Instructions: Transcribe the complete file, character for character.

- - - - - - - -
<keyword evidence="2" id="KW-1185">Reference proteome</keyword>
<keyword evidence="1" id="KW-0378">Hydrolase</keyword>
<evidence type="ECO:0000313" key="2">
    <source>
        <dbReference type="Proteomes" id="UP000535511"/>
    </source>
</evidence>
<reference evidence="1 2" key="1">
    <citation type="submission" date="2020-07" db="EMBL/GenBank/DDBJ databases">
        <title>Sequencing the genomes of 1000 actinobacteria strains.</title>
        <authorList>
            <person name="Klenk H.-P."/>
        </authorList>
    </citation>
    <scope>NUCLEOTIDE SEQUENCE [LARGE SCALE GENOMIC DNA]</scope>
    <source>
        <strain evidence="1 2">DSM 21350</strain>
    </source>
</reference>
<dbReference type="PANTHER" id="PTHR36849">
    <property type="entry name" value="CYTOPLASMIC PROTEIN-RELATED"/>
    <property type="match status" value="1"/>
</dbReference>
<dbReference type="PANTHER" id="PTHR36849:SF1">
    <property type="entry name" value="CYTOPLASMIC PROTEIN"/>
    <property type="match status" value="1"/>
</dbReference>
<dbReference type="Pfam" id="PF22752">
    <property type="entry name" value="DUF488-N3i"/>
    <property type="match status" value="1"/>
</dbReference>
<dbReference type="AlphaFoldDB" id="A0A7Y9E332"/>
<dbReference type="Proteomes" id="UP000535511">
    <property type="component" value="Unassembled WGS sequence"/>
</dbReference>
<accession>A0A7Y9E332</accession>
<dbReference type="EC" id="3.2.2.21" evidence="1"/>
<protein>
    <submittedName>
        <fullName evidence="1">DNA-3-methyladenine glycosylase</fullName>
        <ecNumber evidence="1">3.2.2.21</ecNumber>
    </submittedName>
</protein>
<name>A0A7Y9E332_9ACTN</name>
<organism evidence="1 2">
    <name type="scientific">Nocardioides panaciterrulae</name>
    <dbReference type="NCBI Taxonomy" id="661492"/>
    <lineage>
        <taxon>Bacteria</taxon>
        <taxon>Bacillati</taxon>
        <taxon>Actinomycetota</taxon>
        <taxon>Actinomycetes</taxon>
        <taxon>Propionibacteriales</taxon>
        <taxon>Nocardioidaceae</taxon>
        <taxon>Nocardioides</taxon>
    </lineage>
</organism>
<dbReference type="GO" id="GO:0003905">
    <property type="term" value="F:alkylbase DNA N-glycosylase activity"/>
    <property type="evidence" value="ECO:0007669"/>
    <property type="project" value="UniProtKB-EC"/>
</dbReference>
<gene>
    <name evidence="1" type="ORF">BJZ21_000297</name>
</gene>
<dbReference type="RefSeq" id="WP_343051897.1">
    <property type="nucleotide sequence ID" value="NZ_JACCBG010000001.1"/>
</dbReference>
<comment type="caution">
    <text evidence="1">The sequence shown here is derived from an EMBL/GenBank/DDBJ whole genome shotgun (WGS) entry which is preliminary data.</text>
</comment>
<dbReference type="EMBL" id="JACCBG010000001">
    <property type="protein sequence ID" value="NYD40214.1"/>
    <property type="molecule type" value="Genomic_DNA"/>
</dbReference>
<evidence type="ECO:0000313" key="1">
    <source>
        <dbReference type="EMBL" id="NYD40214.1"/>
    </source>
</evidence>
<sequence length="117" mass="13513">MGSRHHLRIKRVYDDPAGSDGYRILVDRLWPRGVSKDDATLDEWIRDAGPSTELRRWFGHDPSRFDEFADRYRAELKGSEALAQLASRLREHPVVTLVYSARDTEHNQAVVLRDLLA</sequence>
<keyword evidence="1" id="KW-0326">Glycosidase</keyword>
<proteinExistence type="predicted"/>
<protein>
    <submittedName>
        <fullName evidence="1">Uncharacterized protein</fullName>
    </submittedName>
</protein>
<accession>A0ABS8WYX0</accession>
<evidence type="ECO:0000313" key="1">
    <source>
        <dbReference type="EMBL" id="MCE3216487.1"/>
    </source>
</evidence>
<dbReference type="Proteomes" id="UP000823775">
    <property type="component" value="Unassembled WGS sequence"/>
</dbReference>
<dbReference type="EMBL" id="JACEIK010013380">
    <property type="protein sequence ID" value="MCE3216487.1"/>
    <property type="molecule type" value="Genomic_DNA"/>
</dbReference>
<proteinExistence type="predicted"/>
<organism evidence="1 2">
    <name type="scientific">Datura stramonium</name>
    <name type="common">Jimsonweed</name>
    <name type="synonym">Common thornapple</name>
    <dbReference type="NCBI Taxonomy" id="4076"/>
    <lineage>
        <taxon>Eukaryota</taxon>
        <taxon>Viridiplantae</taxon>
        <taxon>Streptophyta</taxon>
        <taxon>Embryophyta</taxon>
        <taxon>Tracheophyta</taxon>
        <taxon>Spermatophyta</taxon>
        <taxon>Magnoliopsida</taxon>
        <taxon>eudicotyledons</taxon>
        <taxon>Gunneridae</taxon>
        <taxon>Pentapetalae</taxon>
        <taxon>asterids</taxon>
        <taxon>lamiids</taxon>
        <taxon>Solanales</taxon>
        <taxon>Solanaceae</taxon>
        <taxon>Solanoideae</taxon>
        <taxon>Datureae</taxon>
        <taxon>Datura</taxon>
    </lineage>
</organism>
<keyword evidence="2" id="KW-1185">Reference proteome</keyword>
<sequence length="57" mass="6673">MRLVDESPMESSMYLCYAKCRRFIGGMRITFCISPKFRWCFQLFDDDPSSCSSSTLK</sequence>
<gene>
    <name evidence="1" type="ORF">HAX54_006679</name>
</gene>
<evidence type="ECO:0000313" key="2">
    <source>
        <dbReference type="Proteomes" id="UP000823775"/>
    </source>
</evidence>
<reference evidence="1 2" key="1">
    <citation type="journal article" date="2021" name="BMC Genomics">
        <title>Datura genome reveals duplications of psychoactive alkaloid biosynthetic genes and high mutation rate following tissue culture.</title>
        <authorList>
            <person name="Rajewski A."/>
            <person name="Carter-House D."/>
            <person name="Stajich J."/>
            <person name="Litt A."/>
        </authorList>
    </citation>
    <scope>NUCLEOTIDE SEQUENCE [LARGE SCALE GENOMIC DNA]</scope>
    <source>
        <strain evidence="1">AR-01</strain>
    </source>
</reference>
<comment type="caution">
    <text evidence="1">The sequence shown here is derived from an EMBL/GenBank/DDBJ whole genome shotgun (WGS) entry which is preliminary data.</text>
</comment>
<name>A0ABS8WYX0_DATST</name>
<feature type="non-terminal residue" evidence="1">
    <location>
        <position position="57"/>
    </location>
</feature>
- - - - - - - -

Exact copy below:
<keyword evidence="2" id="KW-1185">Reference proteome</keyword>
<keyword evidence="1" id="KW-0378">Hydrolase</keyword>
<evidence type="ECO:0000313" key="2">
    <source>
        <dbReference type="Proteomes" id="UP000535511"/>
    </source>
</evidence>
<reference evidence="1 2" key="1">
    <citation type="submission" date="2020-07" db="EMBL/GenBank/DDBJ databases">
        <title>Sequencing the genomes of 1000 actinobacteria strains.</title>
        <authorList>
            <person name="Klenk H.-P."/>
        </authorList>
    </citation>
    <scope>NUCLEOTIDE SEQUENCE [LARGE SCALE GENOMIC DNA]</scope>
    <source>
        <strain evidence="1 2">DSM 21350</strain>
    </source>
</reference>
<dbReference type="PANTHER" id="PTHR36849">
    <property type="entry name" value="CYTOPLASMIC PROTEIN-RELATED"/>
    <property type="match status" value="1"/>
</dbReference>
<dbReference type="PANTHER" id="PTHR36849:SF1">
    <property type="entry name" value="CYTOPLASMIC PROTEIN"/>
    <property type="match status" value="1"/>
</dbReference>
<dbReference type="Pfam" id="PF22752">
    <property type="entry name" value="DUF488-N3i"/>
    <property type="match status" value="1"/>
</dbReference>
<dbReference type="AlphaFoldDB" id="A0A7Y9E332"/>
<dbReference type="Proteomes" id="UP000535511">
    <property type="component" value="Unassembled WGS sequence"/>
</dbReference>
<accession>A0A7Y9E332</accession>
<dbReference type="EC" id="3.2.2.21" evidence="1"/>
<protein>
    <submittedName>
        <fullName evidence="1">DNA-3-methyladenine glycosylase</fullName>
        <ecNumber evidence="1">3.2.2.21</ecNumber>
    </submittedName>
</protein>
<name>A0A7Y9E332_9ACTN</name>
<organism evidence="1 2">
    <name type="scientific">Nocardioides panaciterrulae</name>
    <dbReference type="NCBI Taxonomy" id="661492"/>
    <lineage>
        <taxon>Bacteria</taxon>
        <taxon>Bacillati</taxon>
        <taxon>Actinomycetota</taxon>
        <taxon>Actinomycetes</taxon>
        <taxon>Propionibacteriales</taxon>
        <taxon>Nocardioidaceae</taxon>
        <taxon>Nocardioides</taxon>
    </lineage>
</organism>
<dbReference type="GO" id="GO:0003905">
    <property type="term" value="F:alkylbase DNA N-glycosylase activity"/>
    <property type="evidence" value="ECO:0007669"/>
    <property type="project" value="UniProtKB-EC"/>
</dbReference>
<gene>
    <name evidence="1" type="ORF">BJZ21_000297</name>
</gene>
<dbReference type="RefSeq" id="WP_343051897.1">
    <property type="nucleotide sequence ID" value="NZ_JACCBG010000001.1"/>
</dbReference>
<comment type="caution">
    <text evidence="1">The sequence shown here is derived from an EMBL/GenBank/DDBJ whole genome shotgun (WGS) entry which is preliminary data.</text>
</comment>
<dbReference type="EMBL" id="JACCBG010000001">
    <property type="protein sequence ID" value="NYD40214.1"/>
    <property type="molecule type" value="Genomic_DNA"/>
</dbReference>
<evidence type="ECO:0000313" key="1">
    <source>
        <dbReference type="EMBL" id="NYD40214.1"/>
    </source>
</evidence>
<sequence length="117" mass="13513">MGSRHHLRIKRVYDDPAGSDGYRILVDRLWPRGVSKDDATLDEWIRDAGPSTELRRWFGHDPSRFDEFADRYRAELKGSEALAQLASRLREHPVVTLVYSARDTEHNQAVVLRDLLA</sequence>
<keyword evidence="1" id="KW-0326">Glycosidase</keyword>
<proteinExistence type="predicted"/>
<protein>
    <submittedName>
        <fullName evidence="1">Uncharacterized protein</fullName>
    </submittedName>
</protein>
<accession>A0ABS8WYX0</accession>
<evidence type="ECO:0000313" key="1">
    <source>
        <dbReference type="EMBL" id="MCE3216487.1"/>
    </source>
</evidence>
<dbReference type="Proteomes" id="UP000823775">
    <property type="component" value="Unassembled WGS sequence"/>
</dbReference>
<dbReference type="EMBL" id="JACEIK010013380">
    <property type="protein sequence ID" value="MCE3216487.1"/>
    <property type="molecule type" value="Genomic_DNA"/>
</dbReference>
<proteinExistence type="predicted"/>
<organism evidence="1 2">
    <name type="scientific">Datura stramonium</name>
    <name type="common">Jimsonweed</name>
    <name type="synonym">Common thornapple</name>
    <dbReference type="NCBI Taxonomy" id="4076"/>
    <lineage>
        <taxon>Eukaryota</taxon>
        <taxon>Viridiplantae</taxon>
        <taxon>Streptophyta</taxon>
        <taxon>Embryophyta</taxon>
        <taxon>Tracheophyta</taxon>
        <taxon>Spermatophyta</taxon>
        <taxon>Magnoliopsida</taxon>
        <taxon>eudicotyledons</taxon>
        <taxon>Gunneridae</taxon>
        <taxon>Pentapetalae</taxon>
        <taxon>asterids</taxon>
        <taxon>lamiids</taxon>
        <taxon>Solanales</taxon>
        <taxon>Solanaceae</taxon>
        <taxon>Solanoideae</taxon>
        <taxon>Datureae</taxon>
        <taxon>Datura</taxon>
    </lineage>
</organism>
<keyword evidence="2" id="KW-1185">Reference proteome</keyword>
<sequence length="57" mass="6673">MRLVDESPMESSMYLCYAKCRRFIGGMRITFCISPKFRWCFQLFDDDPSSCSSSTLK</sequence>
<gene>
    <name evidence="1" type="ORF">HAX54_006679</name>
</gene>
<evidence type="ECO:0000313" key="2">
    <source>
        <dbReference type="Proteomes" id="UP000823775"/>
    </source>
</evidence>
<reference evidence="1 2" key="1">
    <citation type="journal article" date="2021" name="BMC Genomics">
        <title>Datura genome reveals duplications of psychoactive alkaloid biosynthetic genes and high mutation rate following tissue culture.</title>
        <authorList>
            <person name="Rajewski A."/>
            <person name="Carter-House D."/>
            <person name="Stajich J."/>
            <person name="Litt A."/>
        </authorList>
    </citation>
    <scope>NUCLEOTIDE SEQUENCE [LARGE SCALE GENOMIC DNA]</scope>
    <source>
        <strain evidence="1">AR-01</strain>
    </source>
</reference>
<comment type="caution">
    <text evidence="1">The sequence shown here is derived from an EMBL/GenBank/DDBJ whole genome shotgun (WGS) entry which is preliminary data.</text>
</comment>
<name>A0ABS8WYX0_DATST</name>
<feature type="non-terminal residue" evidence="1">
    <location>
        <position position="57"/>
    </location>
</feature>